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Rudi Kiefer: Dramatic weather events are nothing new
Rudi Kiefer
“It came out of nothing,” the local newspaper reported a day after it happened. What had started as a normal summer day suddenly turned into disaster.

At 3 p.m., a thunderstorm pelted the streets with hail. In the city center, an underpass filled with floodwaters. A crust of ice bobbed on top of the water, immobilizing cars stuck there in bumper-to-bumper traffic. Motorists climbed on top of their cars, rescued in the nick of time by the fire department’s inflatable boat. Six people died in the storm that unleashed a bombardment of hail and flooded low-lying buildings.

The day was Aug. 15, 1972, and the place was Stuttgart, Germany. It illustrates that unprecedented storm events happened in the past, just like ones we see in the news nowadays.

North Georgians remember March 10, 1993, when a blizzard hit our region. After highs in the 70s, Atlanta got 4 inches of snow. Almost 3 feet was measured in Union County. Ten years earlier, on March 24, 1983, the Athens area set a record with 8.7 inches of snow. Taken in a historical perspective, extreme weather happening now doesn’t look all that unusual.

Recent tropical systems like Harvey and Irma may be part of a climatic change pattern, but they aren’t the first events of their kind. They set wind speed records. In 1980, though, Hurricane Allen brought 190 mph winds into Texas and Tamaulipas State, Mexico.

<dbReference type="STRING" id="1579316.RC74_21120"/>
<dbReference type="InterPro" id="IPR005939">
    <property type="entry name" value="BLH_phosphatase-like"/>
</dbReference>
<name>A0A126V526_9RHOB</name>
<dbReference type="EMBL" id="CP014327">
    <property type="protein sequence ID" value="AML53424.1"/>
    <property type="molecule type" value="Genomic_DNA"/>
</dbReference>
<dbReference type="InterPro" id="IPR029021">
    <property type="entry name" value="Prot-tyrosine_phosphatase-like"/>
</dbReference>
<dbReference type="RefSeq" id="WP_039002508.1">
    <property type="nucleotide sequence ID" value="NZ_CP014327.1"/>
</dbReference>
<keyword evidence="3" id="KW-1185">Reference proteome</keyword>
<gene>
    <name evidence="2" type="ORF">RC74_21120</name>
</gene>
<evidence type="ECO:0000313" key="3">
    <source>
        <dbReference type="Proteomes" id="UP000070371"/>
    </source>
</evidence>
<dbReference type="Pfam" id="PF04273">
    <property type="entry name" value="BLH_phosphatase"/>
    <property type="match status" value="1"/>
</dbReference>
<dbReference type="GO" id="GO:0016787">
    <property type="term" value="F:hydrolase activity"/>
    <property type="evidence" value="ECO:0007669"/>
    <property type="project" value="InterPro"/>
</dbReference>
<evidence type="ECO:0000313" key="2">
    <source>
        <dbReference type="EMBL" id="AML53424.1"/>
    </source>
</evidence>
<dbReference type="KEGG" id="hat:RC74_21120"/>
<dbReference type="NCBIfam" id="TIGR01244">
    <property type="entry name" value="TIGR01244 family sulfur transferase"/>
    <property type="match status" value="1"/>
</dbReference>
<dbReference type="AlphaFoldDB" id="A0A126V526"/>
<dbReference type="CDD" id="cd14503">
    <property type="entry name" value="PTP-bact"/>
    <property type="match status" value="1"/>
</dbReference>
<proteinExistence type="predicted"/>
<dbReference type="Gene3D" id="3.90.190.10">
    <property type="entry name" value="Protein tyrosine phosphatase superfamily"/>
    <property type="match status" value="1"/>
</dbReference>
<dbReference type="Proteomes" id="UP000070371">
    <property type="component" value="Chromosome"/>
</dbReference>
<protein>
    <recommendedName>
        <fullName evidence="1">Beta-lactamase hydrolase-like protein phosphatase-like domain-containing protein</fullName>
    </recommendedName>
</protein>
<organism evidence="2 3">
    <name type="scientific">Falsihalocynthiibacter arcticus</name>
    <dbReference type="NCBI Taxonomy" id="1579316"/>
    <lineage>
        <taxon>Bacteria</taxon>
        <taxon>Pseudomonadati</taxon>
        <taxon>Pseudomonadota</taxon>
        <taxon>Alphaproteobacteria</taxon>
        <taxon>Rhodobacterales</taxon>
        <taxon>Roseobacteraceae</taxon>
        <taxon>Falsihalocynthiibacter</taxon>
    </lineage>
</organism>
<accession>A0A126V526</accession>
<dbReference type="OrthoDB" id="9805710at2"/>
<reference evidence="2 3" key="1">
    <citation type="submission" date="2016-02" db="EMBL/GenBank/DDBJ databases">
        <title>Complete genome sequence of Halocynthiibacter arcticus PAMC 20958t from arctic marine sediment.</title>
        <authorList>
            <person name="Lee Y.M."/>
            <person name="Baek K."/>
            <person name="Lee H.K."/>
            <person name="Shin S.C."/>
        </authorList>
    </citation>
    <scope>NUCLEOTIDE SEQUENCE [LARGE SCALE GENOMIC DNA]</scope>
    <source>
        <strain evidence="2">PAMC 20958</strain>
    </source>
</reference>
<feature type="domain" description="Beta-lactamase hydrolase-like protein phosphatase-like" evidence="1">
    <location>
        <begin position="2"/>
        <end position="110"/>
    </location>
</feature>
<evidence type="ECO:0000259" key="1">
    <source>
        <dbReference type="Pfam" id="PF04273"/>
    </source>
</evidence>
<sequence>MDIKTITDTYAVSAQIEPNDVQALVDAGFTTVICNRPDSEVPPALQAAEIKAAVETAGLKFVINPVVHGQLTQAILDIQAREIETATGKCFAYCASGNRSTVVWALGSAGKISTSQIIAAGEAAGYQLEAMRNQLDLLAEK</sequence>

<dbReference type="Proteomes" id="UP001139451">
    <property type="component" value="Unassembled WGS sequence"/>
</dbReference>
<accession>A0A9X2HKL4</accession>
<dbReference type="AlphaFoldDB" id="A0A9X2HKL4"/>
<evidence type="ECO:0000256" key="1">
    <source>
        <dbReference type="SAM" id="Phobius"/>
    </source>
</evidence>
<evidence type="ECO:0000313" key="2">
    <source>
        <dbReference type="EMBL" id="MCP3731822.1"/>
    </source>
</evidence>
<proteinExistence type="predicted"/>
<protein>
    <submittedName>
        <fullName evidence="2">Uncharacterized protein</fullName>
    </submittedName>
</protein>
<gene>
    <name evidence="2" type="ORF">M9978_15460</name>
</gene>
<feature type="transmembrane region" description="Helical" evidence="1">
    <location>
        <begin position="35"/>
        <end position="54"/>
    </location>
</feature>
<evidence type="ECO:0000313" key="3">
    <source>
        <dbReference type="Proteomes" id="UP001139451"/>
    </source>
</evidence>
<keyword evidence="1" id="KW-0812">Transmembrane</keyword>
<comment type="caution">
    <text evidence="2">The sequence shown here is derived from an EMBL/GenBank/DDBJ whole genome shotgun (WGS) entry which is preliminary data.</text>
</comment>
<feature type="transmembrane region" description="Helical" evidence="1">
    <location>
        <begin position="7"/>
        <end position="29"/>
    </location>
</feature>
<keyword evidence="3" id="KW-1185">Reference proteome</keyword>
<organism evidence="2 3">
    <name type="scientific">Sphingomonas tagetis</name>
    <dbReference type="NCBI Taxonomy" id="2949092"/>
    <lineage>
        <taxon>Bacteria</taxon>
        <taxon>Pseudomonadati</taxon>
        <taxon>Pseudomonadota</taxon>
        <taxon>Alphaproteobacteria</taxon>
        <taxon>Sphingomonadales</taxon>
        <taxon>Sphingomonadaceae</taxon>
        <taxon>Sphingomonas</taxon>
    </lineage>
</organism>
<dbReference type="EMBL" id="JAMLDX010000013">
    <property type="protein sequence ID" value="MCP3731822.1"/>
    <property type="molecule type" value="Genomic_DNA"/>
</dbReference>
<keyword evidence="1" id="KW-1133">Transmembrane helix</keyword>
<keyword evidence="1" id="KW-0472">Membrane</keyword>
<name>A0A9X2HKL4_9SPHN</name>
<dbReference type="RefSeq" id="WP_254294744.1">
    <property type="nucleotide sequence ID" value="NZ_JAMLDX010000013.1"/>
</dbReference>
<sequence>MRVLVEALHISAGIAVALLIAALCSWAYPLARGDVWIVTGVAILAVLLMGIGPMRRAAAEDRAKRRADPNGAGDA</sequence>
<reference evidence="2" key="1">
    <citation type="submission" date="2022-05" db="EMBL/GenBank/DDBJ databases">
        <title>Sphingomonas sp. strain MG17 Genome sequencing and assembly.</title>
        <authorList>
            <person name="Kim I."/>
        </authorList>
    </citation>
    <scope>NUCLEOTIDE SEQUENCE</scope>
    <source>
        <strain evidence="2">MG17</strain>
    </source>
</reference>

The climatic adjustments of the 21st century aren’t really global warming. They are the response to an increase in the globe’s uneven heating and cooling. Average weather is changing in a lot of places, as are sea levels. But the change we’ll notice the most is the greater variability in weather.

Events that we’ve seen before — late winter snow storms, super-powered hurricanes, “bomb cyclones” and such — are likely to occur with greater frequency. This is because large pockets of energy, like the subtropical oceans, are competing with fast-cooling landmasses, like Alaska and northwest Canada.

An overall warming of the atmosphere doesn’t result in warmer conditions everywhere. It results in more movement of air masses to make up the difference between day and night, summer and winter, hot and cold. For North Georgia, these air masses arrive in the form of cold fronts and warm fronts. We’re sure to see more of those long-standing visitors.

Rudi Kiefer, Ph.D., is a professor of physical science and director of sustainability at Brenau University. His column appears Sundays and at gainesvilletimes.com.

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